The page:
#1—Luke reports a version of the Lord’s Prayer, which is pretty close to what we say in church every Sunday. Not exact. The form we use in church is from Matthew’s gospel.
Any Jew would have been comfortable saying the Lord’s Prayer. There’s nothing particularly Christian about it—no mention of the Trinity, for example, or Jesus’ death on the cross. In all the petitions of the Lord’s Prayer, there is nothing there that would have been unique or ground-breaking, except for the very first words, “Our Father.”
Any Jew would have been expected to use the Hebrew Abinu, for Father. Formal form of address.
It’s not Abinu, though, that Jesus uses. It is Abba, which roughly translates to “Daddy.” It’s the first sounds a Hebrew infant would learn, close to the babbling of a toddler. Abba is much easier to say than Abinu.
This would have caused some people to pause. “Daddy?” Really, is that respectful? Jesus’ point, I think, though, is that just as a toddler trusts her father, depends on her daddy, for food, shelter, protection, and caring; that is the same type of relationship we have to our heavenly Father. In a relation of utter dependence and trust. A relationship of security and hopefulness.
#2—Moving on to verses 5-8, Jesus tells this parable of a man who gets a surprise guest in the middle of the night. We talked a little last week about Middle Eastern hospitality and this when this man gets a visitor, even in the middle of the night; he’s obligated to take the visitor in.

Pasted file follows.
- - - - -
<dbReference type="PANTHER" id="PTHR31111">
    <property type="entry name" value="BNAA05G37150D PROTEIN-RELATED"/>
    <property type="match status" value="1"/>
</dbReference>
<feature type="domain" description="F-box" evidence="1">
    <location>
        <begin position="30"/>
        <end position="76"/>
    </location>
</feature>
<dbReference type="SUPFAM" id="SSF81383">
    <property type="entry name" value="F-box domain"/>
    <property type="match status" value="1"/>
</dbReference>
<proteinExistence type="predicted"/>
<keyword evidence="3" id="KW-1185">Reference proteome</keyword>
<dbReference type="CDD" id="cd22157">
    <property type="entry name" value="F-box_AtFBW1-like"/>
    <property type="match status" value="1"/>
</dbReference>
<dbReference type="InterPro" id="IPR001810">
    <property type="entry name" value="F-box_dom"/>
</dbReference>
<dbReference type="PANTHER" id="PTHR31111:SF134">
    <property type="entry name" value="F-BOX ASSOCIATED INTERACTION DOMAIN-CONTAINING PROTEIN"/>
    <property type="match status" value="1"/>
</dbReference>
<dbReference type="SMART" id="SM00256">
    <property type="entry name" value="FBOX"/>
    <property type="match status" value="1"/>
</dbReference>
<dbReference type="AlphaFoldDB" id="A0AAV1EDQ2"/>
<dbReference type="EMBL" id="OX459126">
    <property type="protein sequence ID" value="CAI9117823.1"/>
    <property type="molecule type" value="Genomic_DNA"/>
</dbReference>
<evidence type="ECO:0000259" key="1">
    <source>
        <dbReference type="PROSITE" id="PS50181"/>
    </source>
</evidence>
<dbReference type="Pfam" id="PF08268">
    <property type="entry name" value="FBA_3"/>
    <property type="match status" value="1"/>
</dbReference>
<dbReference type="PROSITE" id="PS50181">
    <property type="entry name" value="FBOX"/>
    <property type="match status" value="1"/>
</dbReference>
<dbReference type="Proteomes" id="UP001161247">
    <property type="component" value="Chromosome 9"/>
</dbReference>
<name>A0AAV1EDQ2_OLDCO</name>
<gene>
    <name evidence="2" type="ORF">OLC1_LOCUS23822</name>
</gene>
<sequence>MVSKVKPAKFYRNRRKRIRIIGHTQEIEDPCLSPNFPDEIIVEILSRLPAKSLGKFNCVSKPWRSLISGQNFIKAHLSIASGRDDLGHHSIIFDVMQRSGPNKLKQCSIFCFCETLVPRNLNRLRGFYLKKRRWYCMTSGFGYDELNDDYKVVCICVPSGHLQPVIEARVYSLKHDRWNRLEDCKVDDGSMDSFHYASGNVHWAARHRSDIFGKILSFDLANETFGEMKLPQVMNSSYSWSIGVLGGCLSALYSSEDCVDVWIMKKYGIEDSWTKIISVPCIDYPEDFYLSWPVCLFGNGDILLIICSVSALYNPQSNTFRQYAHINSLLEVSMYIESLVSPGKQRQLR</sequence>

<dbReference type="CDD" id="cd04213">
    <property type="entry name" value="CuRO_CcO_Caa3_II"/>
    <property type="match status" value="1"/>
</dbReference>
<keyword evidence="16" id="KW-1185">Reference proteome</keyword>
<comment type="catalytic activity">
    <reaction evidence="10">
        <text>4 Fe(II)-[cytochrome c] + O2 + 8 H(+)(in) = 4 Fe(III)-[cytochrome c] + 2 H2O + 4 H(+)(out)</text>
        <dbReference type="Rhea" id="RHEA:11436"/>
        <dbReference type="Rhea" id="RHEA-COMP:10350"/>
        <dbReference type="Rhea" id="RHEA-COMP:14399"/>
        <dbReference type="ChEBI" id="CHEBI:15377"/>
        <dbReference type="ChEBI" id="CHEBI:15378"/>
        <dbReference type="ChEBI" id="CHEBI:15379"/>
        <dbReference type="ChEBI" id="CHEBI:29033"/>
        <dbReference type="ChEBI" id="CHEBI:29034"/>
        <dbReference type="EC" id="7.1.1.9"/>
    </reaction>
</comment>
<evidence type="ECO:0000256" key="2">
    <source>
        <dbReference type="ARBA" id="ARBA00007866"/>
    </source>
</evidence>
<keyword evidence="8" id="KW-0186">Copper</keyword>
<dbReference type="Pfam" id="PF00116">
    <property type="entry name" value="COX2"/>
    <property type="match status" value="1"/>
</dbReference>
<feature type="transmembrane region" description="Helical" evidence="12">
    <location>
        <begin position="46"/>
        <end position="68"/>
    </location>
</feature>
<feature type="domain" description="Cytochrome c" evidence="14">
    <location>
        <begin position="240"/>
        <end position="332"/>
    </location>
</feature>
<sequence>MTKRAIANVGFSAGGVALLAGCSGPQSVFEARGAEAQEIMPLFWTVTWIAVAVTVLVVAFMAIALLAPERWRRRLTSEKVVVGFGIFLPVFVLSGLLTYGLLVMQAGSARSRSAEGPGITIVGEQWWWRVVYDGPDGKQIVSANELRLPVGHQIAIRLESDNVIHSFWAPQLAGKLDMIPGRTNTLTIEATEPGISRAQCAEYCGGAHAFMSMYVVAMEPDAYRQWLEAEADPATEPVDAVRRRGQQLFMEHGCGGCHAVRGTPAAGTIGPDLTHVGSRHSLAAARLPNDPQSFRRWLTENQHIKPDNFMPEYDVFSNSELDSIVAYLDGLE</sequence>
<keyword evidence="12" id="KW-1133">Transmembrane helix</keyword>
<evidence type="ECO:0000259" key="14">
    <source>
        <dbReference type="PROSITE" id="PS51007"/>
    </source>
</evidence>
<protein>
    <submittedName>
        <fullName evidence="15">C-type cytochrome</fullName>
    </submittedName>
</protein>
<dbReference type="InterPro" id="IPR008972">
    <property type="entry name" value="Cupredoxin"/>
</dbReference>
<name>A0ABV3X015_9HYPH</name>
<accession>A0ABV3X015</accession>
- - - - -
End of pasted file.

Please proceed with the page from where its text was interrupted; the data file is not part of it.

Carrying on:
He can’t feed his guest, he wasn’t expecting him. So, he runs over to a neighbors’ house and asks in the middle of the night for three loaves of bread.
Neighbor says I’m already in bed—door’s locked. Can’t be bothered. Your problem pal, not mine.” This is insulting to Middle Eastern Manners—the proper thing would be to get up and bring his friend the loaves.
The man outside says, “Fine, I will just stand out here all night and knock. I can wait.” What’s implied here is that he’s going to wake up the whole family to get the three loaves of bread. And the neighbor collects his bread and sends him on his way.